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Trump Slams Corrupt Justice System that Jailed ‘Thousands’ Unjustly

Feb. 21, 2020 (EIRNS)—In a moving, laughter-filled address to graduates of the Hope for Prisoners program in Las Vegas, Nevada yesterday, President Donald Trump reminded graduates that “you are made by God for a great and noble purpose ... and you’re valued members of our American family,” who should look forward to a rewarding future in society, with the tools to be successful. The Hope for Prisoners program trains inmates in a variety of areas—job training, leadership training, professional development training, technology training, and much more—providing them mentoring and support once they reenter the community.

In his speech, the President reminded the graduates that when he ran for President, he pledged to fight “for those who have been forgotten, neglected, overlooked and ignored by politicians in our nation’s capital. And you understand that very well.” He addressed the issue of unjust sentencing, by which individuals have received lengthy sentences for non-violent crimes, going on that there are “thousands of people in prison” who have received such sentences. “You have thousands of people that shouldn’t be there, and I love finding those people.” He urged the graduates to send him recommendations of individuals they know who had been unjustly sentenced.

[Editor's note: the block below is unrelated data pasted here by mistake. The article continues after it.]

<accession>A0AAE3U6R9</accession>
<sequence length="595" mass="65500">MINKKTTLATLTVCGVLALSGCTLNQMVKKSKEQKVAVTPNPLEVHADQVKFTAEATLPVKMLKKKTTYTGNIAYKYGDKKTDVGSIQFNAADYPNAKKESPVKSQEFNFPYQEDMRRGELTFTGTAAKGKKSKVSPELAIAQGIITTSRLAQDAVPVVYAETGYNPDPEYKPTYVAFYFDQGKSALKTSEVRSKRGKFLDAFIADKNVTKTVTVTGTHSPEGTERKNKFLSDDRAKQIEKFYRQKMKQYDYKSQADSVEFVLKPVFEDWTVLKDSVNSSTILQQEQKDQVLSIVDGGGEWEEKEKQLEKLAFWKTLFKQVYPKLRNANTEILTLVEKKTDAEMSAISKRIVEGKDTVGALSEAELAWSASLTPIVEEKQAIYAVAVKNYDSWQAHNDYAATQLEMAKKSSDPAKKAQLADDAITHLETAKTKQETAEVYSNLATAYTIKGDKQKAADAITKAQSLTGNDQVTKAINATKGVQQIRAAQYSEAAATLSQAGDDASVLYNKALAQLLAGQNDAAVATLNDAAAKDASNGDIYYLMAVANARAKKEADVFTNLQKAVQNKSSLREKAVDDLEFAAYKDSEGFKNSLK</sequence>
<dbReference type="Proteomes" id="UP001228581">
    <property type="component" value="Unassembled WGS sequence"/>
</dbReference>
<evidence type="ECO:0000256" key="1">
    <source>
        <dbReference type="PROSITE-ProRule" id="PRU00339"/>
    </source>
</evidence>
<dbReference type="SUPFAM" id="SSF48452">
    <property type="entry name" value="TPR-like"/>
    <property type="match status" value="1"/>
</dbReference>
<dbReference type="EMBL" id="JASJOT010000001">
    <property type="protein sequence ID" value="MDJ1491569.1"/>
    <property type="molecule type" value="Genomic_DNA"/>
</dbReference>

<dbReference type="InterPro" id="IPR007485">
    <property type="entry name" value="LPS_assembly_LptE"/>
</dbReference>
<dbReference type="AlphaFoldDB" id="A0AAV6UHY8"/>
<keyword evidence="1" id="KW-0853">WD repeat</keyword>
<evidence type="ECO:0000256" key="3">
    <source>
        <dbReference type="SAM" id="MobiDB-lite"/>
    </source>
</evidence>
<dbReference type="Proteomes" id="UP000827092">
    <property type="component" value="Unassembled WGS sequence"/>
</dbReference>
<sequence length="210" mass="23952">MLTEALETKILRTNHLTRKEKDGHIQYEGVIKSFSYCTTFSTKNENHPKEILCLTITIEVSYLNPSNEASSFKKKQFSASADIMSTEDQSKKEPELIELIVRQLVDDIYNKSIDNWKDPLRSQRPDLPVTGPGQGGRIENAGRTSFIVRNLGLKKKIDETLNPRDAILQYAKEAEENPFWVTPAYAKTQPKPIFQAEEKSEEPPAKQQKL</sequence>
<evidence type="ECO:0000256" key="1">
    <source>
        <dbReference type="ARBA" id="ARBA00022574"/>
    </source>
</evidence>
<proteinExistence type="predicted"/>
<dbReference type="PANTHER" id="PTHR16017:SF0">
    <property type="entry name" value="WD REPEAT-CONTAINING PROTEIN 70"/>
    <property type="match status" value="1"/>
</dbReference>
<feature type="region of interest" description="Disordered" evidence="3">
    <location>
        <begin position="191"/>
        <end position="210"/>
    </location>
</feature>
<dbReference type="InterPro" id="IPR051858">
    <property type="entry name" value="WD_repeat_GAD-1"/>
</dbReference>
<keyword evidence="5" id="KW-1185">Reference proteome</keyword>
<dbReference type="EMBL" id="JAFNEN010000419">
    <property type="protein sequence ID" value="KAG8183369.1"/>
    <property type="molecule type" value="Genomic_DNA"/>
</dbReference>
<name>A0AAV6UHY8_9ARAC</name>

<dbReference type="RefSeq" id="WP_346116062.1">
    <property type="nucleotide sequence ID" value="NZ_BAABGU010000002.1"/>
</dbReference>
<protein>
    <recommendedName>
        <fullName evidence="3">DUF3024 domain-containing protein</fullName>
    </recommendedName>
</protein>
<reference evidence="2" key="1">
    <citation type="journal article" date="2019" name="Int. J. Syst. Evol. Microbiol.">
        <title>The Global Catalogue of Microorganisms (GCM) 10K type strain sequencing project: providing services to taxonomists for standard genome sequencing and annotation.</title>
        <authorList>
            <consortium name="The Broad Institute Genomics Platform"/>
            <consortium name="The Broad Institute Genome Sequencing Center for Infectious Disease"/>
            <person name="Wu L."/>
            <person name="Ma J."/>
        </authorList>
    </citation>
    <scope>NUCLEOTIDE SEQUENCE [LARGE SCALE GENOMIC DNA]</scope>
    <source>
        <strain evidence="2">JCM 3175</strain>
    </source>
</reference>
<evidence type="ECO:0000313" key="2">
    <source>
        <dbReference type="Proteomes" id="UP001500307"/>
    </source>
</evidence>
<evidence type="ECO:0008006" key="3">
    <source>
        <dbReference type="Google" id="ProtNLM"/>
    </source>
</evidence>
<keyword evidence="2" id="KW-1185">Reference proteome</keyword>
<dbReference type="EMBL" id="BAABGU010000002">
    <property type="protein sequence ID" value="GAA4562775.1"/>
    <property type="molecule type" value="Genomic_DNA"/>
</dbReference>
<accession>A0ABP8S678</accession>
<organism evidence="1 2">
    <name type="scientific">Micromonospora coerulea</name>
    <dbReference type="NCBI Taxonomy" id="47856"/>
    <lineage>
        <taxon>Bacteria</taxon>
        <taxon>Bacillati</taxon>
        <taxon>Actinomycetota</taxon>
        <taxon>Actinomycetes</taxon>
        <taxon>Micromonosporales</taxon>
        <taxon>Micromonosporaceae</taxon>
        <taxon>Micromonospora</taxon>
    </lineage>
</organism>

Trump also directly addressed the corruption of the justice system, which he said he was committed to “straightening out ... but we have to straighten it out also at the top level.” He raised the unfairness of the Roger Stone case, the fact that the forewoman of his jury was tainted with anti-Trump bias, and the details of the corruption of top-level FBI leadership—Comey, McCabe, Strzok and Lisa Page—the FBI “dirty cops.” The charge was that Stone lied, Trump said, but what about Comey, McCabe et al., who all lied outrageously. There were forged documents and fake dossiers, and leaking of classified documents, for which no one has been punished or jailed.

The President explained that he began to push for justice reform a year ago, to “redress unfairness in the justice system,” and was proud that his bill rolls back provisions of the “really terrible 1994 crime bill,” which “disproportionately impacted the African American community.” This message the new bill sends to prisoners, Trump said, is that “when you return to society, we are not going to leave you behind.... I’m here today because I believe in what you can do ... that America is a nation that believes in redemption ... we believe in second chances.”

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